Friday, April 28, 2006

Crisis, Conflict, or Ephemera?

You Decide.
The International Crisis Group has put out a good synopsis of the state of affairs in NE Asia.  (Their pieces are nearly always good.) 
It focuses on the rise of Nationalism in Japan, Korea, and China; and the impact it is having on their relations in the region.  The flashpoint for the most recent cacophony of saber-rattling stems from territorial disputes between Japan and S. Korea over a bunch of uninhabited rocks.  There are a lot of these disputes in the Greater East Asia Region. 
  • Dokdo/Takeshima--the present problem;
  • Senkaku/Diayu--between China and Japan over rocks between Okinawa and the mainland;
  • Kuriles/Northern Territories--one of the last WWII holdovers, between Japan and Russia;
  • The "everyone wants a piece islands" Spratley Islands;
  • Probably several more I don't know about.
No one seems to be paying much attention to the increasingly boisterous posturing and rhetoric coming out of Beijing, Seoul, and Tokyo (as regard each other).  It might not make much difference over the next 5-15 years, as the current generations of leadership continue to be constrained by half-a-century of what constitutes gentility.  But when people my age start rising to power, I worry that economic considerations will start taking a back seat to the crescendoing drum-beat of nationalism, and that Asia is heading for some nasty conflicts.  This is where a strong (and deft) U.S. hand could help mitigate concerns, and negotiate settlements.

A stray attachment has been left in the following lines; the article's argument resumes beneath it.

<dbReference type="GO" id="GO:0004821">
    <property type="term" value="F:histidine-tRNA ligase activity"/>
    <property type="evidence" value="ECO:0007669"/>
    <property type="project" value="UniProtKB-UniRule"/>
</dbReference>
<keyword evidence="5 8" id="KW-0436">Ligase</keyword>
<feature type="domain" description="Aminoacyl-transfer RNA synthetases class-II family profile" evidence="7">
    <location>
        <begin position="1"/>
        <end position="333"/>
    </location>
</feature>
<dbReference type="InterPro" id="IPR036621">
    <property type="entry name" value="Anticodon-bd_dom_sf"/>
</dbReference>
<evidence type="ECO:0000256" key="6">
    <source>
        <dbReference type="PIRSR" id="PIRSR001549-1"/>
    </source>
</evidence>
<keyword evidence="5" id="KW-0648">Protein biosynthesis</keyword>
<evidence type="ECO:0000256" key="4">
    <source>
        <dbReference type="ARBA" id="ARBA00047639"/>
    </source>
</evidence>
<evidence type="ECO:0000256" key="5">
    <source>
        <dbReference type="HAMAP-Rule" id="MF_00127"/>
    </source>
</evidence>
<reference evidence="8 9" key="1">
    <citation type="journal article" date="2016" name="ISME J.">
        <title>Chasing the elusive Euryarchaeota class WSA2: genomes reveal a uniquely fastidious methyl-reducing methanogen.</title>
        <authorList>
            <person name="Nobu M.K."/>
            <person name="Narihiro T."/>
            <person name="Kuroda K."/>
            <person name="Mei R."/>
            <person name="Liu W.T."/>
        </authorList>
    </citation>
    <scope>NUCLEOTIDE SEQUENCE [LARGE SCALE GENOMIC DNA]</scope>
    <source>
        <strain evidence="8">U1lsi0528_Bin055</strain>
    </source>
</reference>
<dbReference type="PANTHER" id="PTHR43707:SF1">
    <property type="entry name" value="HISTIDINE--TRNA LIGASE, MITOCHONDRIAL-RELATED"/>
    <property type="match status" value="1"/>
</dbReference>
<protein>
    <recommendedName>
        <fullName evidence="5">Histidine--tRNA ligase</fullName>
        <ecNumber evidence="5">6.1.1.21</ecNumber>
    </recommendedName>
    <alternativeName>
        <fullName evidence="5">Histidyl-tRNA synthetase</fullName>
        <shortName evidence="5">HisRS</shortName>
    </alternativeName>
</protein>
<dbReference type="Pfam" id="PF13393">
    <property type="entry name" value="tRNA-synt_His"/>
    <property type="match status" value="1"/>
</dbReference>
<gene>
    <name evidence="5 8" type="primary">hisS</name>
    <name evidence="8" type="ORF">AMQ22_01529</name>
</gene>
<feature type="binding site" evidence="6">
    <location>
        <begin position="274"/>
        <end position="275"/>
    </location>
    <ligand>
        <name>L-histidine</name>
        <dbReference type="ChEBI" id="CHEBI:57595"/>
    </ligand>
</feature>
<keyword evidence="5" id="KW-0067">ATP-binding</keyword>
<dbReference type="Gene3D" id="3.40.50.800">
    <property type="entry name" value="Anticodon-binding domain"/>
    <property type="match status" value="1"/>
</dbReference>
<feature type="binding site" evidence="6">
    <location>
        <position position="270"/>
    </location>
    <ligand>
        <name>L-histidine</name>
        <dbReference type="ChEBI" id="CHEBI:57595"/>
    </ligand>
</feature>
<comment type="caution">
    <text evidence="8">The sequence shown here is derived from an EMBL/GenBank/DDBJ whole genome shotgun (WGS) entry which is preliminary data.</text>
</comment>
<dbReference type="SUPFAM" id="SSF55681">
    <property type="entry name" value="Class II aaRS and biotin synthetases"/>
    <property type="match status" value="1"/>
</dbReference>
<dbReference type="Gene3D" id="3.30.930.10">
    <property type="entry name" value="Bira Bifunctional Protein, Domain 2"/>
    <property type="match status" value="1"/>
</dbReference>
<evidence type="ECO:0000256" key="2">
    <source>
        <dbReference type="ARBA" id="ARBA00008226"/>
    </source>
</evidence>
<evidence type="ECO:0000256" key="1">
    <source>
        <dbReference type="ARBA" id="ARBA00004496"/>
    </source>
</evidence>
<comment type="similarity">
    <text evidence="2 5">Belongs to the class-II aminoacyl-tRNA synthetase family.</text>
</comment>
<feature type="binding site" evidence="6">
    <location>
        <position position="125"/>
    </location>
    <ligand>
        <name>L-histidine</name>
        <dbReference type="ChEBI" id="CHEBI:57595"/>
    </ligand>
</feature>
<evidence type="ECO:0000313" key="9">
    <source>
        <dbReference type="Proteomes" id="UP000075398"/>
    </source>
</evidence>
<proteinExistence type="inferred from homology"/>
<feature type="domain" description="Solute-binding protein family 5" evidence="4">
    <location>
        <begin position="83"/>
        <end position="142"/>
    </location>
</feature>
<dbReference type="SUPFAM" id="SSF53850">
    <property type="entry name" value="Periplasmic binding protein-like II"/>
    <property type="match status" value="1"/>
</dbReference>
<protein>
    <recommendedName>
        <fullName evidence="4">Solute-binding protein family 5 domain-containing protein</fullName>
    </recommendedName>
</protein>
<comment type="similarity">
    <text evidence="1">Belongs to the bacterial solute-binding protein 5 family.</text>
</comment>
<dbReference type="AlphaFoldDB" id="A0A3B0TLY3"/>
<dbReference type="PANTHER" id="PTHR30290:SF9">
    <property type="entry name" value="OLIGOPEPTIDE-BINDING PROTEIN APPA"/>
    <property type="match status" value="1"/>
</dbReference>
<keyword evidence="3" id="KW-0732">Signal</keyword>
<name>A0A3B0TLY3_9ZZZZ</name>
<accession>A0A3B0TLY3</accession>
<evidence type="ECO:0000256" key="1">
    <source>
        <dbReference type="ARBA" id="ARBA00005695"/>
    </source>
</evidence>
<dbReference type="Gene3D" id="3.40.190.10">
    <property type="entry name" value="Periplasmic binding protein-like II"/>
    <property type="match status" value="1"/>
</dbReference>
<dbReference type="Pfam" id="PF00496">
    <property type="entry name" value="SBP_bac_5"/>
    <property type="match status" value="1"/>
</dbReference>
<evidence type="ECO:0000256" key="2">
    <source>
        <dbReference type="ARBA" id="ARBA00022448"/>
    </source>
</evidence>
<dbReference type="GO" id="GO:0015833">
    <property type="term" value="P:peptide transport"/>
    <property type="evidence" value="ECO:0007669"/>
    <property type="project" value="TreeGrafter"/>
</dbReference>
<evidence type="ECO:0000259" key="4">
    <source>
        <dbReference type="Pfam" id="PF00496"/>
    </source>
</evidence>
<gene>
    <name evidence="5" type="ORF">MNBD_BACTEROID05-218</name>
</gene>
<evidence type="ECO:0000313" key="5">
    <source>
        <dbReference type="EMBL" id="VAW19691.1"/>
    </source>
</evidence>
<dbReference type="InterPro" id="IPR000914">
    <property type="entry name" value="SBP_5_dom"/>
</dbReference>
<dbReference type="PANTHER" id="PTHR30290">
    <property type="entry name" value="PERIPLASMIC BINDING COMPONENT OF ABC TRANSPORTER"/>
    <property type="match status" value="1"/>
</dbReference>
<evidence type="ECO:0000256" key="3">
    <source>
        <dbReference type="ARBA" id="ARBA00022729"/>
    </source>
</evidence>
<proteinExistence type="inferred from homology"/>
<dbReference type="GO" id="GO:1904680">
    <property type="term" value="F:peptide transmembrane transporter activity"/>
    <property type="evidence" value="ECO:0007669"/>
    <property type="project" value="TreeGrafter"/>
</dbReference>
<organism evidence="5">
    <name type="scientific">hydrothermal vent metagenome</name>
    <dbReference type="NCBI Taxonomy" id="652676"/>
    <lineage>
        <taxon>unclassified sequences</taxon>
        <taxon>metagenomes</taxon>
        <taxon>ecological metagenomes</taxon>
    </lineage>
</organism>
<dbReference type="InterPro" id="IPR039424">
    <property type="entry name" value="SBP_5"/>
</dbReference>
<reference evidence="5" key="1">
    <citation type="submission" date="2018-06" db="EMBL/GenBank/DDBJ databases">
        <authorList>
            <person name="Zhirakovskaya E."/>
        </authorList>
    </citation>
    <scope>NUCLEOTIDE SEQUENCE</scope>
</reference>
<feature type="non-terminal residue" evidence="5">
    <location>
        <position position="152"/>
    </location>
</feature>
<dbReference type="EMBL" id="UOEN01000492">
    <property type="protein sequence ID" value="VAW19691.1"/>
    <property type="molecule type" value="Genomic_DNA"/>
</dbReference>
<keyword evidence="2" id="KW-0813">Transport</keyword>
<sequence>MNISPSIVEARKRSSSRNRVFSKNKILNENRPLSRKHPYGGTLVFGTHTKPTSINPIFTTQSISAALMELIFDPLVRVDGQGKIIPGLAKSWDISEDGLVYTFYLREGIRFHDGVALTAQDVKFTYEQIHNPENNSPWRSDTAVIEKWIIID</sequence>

My proposal: Give all disputed territories and the surrounding exclusive economic zones as the sole purview of the Dalai Lama.  China might not like it, but at least it would give the poor guy some territory to call his own.

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